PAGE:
The Classroom

I have worked for different schools and districts, in different cities and countries, all with different budgets. Even with a limited budget, your classroom should be organized with at least seven centers that are well defined.

There should be ample space for circle time with adequate space for all children, and an area for small group meetings. There should also be good traffic flow throughout the classroom.

All centers must have an adequate variety of differentiated materials accessible to children for different types of intelligence, interests, skills, and even ages in the case of a Montessori environment. Most materials and shelves need to be neatly labeled with words and pictures to facilitate children’s independent handling and storage of materials.

The careful planning of the physical arrangement of the room is essential for the safety, supervision, and success of all the students.

“Our designs shape children’s beliefs about themselves and life. In a well-designated area, children are engaged and feel secure. A well-designated area can facilitate predictable, consistent, and intimate learning for each child.” (Anita Olds)

You can use the classroom shelves, rugs, and any classroom furniture available as the dividers of the centers you wish to have. Arrange the tables in workstations where students can select meaningful activities to work independently, in a small team, or pairs throughout all the centers.

If you have a self-contained classroom, some ideas for centers are:

  • Math Center (Blocks Center, Building Center, Construction Center, Engineering Center, Fluency center, Math Reading and Writing Center, Word Problems Center)
  • Language Center (Word Wall Center, ABC center, Phonics Center, Reading Center or Library, Writing Center or corner, Fluency Center)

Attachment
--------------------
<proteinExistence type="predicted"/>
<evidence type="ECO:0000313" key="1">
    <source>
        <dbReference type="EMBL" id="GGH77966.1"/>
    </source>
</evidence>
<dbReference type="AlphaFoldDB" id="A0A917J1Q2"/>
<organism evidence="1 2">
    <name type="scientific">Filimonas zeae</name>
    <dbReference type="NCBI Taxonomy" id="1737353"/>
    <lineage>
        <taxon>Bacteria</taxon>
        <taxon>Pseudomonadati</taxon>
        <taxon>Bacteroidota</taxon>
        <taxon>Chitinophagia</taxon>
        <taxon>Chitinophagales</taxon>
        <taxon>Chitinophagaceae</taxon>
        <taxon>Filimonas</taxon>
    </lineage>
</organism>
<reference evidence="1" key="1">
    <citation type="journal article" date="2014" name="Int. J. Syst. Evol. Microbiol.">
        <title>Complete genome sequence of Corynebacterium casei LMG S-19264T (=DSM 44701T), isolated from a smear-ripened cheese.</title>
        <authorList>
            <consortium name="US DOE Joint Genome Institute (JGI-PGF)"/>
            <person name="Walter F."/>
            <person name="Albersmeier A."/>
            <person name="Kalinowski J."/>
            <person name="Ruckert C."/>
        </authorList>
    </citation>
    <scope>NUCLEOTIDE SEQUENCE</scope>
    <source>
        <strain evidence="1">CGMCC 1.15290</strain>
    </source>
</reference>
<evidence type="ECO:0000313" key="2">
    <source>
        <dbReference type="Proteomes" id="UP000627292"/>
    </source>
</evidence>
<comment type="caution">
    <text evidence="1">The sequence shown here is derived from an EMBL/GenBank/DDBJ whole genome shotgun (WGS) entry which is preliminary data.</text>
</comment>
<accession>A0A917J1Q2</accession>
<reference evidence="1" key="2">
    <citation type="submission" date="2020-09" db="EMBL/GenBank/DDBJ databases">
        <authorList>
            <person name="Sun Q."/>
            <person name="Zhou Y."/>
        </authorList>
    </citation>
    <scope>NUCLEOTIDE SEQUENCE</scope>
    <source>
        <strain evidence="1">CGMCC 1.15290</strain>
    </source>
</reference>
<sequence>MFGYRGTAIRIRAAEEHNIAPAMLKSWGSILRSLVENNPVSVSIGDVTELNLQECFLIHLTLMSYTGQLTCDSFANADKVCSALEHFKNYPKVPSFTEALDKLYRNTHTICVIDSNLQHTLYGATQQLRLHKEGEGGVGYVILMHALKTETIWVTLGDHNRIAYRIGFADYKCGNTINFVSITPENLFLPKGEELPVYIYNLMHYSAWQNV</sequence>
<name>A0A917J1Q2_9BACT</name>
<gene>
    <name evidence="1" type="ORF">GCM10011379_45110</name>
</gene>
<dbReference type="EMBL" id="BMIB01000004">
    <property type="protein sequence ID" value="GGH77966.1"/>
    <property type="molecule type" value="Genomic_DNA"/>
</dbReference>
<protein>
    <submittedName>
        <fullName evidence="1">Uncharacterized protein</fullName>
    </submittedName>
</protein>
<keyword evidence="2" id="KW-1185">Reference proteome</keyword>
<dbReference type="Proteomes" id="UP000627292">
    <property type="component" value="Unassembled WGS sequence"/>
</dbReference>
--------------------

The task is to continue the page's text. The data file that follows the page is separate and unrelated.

• Science Center (Nature Center, Earth Center, Magnetic Center, Animals Center)
  • Social Studies Center (Community Center, House Living Center, Creativity Center, Pretend and Learn)
  • Computer Center (Technology Center, Listening Center)
  • Art Center (Painting Center, Coloring Center, Sand and Water Tables, Painting Easel)
  • Preliminary Exercises and Life Skills.

If you are departmentalized, then ideas for centers are:

For Math teachers:

  • Computer Center
  • Algebra Center
  • Geometry Center
  • Blocks Center, Puzzles Center, Construction Center
  • Math Books Center, Math Reading, or Library,
  • Math Writing Center, Word Problems Center.
  • Fluency Center, etc.

For Language teachers:

  • Word Wall Center, ABC Center.
  • Phonics Center.
  • Computer Center.
  • Listening Center.
  • Reading Center, or Library.
  • Word Writing Center.
  • Composition Center, etc.
It is important to have a quiet corner, resting space, peace corner, or any area where the students that are not feeling well or need to take some time off can go, away from the work and/or other students. I have seen classrooms with bean bags, pillows, little sofas, a rug, or just a small comfortable area where an ill or angry student can have a place to relax, calm down, do some yoga, meditate, or even take a nap if needed.